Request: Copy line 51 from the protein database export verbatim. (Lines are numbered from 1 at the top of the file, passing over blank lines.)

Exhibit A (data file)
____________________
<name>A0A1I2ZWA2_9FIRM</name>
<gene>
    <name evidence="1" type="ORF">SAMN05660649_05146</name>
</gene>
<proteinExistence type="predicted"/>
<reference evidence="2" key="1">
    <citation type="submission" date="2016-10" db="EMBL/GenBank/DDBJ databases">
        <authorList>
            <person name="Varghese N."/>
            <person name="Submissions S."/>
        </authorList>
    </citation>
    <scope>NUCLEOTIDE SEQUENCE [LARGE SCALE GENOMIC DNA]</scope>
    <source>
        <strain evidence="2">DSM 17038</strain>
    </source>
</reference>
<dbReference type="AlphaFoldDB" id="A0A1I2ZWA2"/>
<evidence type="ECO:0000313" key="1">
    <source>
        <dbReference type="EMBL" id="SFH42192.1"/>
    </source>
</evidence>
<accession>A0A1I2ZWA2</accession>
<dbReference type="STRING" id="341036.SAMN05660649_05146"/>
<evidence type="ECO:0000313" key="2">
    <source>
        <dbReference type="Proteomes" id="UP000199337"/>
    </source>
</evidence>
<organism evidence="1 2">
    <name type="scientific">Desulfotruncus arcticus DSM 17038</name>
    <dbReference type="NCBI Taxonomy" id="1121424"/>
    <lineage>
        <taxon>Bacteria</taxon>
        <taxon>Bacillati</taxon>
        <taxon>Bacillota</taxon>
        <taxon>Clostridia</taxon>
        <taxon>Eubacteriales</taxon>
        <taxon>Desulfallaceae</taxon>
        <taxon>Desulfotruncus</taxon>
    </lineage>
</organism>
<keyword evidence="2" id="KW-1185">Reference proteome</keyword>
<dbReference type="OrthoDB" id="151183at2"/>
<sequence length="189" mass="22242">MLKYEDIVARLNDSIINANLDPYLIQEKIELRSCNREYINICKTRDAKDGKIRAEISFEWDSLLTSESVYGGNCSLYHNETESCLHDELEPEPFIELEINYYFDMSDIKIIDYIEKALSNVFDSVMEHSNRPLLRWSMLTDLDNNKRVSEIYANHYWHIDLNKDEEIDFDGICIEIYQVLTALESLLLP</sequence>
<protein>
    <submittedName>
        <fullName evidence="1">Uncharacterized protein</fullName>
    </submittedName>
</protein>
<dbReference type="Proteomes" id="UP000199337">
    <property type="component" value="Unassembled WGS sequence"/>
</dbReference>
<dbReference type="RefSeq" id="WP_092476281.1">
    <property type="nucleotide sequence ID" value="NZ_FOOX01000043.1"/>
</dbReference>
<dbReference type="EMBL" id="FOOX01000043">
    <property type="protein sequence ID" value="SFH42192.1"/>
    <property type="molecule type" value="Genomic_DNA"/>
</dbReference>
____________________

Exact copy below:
</protein>